As a Catholic newbie, I think the biggest mistake I make is trying to figure out God. I sometimes can't help asking myself (and Him) why things happen the way they do.
To be fair to myself, it is human nature to ask, to wonder, to want to learn. Even though my pastor reminds us on Sundays of “the mysteries of faith” (chanted in his delightfully off-key voice), the mystery-solver in me just can't seem to let some things go. And by some things I mean the bad things; especially the bad things that happen to good people.
I've been thinking a lot about Sue, a woman in my parish who has four children, and who has the worst illness I think I've ever heard of. Sue has ALS. Amyotrophic Lateral Sclerosis (ALS) is very rare, affecting fewer than 20,000 people a year. It is a devastating disease in the way that it attacks the body, and there is no cure.
I haven't seen her since she was diagnosed in December. I've been thinking about her a lot recently, though, and wondering if she thinks the way I do. Is she asking God why-why she must suffer so horribly? Sue is Catholic, and I wonder if her faith is being tested or if it's what gets her through it all.
Sometimes I picture myself in Sue's situation, and I test my faith in an imaginary way. If I told you that I could be 100% buoyed by my relationship with Christ and the promise of eternal life while fighting a terminal illness, I'd be lying.
Over the summer, I ran into a friend at a party who gave me a quick update on Sue, which birthed in me an almost manic need to write Sue a letter. I thought constantly about the letter I wanted to write and agonized for weeks about the words I'd choose. Clearly, phrases like “you'll beat this… you're strong... you have the best doctors” wouldn't work at all, and standard get-well-soon sentiments just don't apply when you're fighting a losing battle with ALS.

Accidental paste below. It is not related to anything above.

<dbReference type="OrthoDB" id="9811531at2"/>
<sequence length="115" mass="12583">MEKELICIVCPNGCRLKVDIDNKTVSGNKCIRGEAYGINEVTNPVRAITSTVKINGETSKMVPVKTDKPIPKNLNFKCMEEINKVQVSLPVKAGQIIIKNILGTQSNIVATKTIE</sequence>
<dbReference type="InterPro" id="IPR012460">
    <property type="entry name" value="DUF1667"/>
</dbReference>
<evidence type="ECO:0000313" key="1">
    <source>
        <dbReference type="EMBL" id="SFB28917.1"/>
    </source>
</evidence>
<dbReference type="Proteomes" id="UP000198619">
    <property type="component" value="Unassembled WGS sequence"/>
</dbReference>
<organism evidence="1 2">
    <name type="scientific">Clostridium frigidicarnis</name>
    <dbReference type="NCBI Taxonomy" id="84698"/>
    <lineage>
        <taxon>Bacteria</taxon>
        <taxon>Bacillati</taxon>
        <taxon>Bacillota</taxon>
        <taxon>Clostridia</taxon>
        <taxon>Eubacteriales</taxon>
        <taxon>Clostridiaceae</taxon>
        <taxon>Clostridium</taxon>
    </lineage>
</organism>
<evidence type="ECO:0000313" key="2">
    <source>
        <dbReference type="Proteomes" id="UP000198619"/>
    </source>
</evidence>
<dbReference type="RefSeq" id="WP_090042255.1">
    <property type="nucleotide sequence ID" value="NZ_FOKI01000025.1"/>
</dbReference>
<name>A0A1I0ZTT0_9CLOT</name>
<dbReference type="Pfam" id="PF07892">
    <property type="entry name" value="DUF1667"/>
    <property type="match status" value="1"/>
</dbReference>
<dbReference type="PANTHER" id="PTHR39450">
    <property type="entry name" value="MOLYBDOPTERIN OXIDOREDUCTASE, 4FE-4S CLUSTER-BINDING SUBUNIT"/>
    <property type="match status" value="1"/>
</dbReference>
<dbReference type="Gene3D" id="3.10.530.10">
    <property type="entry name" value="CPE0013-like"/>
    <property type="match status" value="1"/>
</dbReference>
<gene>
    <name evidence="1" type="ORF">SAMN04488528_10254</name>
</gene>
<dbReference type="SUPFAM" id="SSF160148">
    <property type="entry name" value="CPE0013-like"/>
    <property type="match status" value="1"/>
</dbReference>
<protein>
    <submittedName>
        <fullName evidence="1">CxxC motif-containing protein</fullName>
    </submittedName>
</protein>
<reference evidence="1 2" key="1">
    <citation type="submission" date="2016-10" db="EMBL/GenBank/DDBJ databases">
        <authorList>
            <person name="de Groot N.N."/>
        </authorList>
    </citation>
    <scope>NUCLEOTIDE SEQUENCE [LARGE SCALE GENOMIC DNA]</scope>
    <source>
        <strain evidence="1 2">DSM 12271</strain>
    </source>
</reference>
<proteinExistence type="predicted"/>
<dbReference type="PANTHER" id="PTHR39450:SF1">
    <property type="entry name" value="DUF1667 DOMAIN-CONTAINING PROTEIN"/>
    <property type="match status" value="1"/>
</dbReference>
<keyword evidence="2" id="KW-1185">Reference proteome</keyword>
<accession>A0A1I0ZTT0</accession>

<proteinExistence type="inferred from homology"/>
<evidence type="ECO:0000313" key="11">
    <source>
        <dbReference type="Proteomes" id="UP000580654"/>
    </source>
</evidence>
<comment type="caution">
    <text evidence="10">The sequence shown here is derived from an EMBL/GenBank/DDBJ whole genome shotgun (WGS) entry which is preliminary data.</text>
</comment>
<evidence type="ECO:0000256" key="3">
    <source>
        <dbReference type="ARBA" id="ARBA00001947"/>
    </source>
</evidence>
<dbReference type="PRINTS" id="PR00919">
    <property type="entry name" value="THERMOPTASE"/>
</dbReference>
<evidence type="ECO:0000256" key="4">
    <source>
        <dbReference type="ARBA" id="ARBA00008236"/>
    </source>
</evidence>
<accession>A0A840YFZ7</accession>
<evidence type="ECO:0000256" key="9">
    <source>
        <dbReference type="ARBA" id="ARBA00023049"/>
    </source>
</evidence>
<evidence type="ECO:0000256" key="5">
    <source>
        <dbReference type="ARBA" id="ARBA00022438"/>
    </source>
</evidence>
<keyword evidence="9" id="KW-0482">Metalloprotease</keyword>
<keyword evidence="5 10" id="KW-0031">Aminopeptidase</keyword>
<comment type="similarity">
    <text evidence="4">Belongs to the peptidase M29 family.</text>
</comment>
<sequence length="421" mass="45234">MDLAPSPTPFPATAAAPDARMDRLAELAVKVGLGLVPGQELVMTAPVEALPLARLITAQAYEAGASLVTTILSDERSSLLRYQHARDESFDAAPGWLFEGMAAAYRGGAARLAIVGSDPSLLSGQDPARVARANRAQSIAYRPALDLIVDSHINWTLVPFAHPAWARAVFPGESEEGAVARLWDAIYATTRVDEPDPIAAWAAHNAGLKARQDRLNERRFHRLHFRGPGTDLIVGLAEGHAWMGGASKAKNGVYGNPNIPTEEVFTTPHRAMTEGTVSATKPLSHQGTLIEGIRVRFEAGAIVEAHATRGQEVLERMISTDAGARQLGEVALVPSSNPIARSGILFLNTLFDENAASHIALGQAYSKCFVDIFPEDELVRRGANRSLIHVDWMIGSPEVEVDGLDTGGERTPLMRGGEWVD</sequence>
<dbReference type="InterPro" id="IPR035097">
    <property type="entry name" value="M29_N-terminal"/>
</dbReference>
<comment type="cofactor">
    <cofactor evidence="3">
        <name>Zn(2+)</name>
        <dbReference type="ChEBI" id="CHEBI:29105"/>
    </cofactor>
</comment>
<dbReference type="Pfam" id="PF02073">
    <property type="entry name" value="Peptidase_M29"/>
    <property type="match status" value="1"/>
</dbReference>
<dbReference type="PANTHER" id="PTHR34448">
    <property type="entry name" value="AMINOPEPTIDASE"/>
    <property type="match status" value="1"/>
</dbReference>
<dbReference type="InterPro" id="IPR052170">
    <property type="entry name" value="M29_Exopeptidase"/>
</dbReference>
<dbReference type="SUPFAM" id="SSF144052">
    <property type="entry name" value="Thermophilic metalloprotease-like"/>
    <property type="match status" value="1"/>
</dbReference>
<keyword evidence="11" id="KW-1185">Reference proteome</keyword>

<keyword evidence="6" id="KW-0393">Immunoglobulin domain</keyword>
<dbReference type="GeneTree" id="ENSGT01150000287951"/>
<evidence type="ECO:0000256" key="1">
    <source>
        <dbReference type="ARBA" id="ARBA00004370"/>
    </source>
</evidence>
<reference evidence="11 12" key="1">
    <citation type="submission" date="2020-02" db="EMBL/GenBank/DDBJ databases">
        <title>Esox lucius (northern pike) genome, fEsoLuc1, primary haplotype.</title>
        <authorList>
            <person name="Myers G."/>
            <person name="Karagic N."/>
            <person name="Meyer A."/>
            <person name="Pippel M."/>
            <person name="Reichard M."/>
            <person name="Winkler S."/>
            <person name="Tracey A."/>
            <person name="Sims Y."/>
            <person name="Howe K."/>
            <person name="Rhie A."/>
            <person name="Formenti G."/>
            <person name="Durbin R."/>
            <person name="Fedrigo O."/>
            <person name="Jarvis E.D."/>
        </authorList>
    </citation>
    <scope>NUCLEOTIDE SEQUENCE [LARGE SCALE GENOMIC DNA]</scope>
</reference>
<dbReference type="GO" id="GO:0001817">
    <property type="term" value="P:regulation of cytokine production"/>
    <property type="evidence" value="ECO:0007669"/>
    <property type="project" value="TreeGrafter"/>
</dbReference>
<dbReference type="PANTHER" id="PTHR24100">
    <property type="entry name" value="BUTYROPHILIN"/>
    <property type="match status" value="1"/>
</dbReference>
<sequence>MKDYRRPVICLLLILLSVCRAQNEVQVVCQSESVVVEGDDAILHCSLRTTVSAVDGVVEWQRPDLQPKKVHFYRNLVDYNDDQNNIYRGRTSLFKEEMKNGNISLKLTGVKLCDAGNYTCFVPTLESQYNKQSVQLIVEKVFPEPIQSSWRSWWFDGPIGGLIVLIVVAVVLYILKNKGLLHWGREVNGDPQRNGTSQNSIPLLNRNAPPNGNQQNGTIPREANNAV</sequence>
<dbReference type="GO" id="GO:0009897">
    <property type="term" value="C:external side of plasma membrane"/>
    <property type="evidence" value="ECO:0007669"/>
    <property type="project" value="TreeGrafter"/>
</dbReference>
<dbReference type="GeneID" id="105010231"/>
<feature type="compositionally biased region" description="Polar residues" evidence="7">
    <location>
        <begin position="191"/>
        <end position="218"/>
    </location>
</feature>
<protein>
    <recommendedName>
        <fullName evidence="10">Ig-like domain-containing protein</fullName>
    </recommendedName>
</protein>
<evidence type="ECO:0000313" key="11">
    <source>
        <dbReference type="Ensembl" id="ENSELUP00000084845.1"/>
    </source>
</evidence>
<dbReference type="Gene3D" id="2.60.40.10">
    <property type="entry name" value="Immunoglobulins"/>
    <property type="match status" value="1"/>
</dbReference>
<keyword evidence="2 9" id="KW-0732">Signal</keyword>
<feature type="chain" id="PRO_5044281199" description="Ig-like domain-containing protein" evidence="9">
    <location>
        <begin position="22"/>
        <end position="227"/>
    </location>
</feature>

Could I find the right words in the Bible? I seriously considered googling “Scripture verses for sick people.” Then I decided one night as I lay sleepless, deep in thought about Sue, that Lisa Brenninkmeyer (founder of Walking with Purpose) would have the right words for my letter.
The next morning I turned to the Walking with Purpose Bible study Opening Your Heart (authored by Lisa), and specifically to Lesson 15, which is about the role of suffering in our lives. I expected to be able to pluck Lisa's favorite Bible verse related to suffering right out of Lesson 15, and scrawl it onto a notecard for Sue.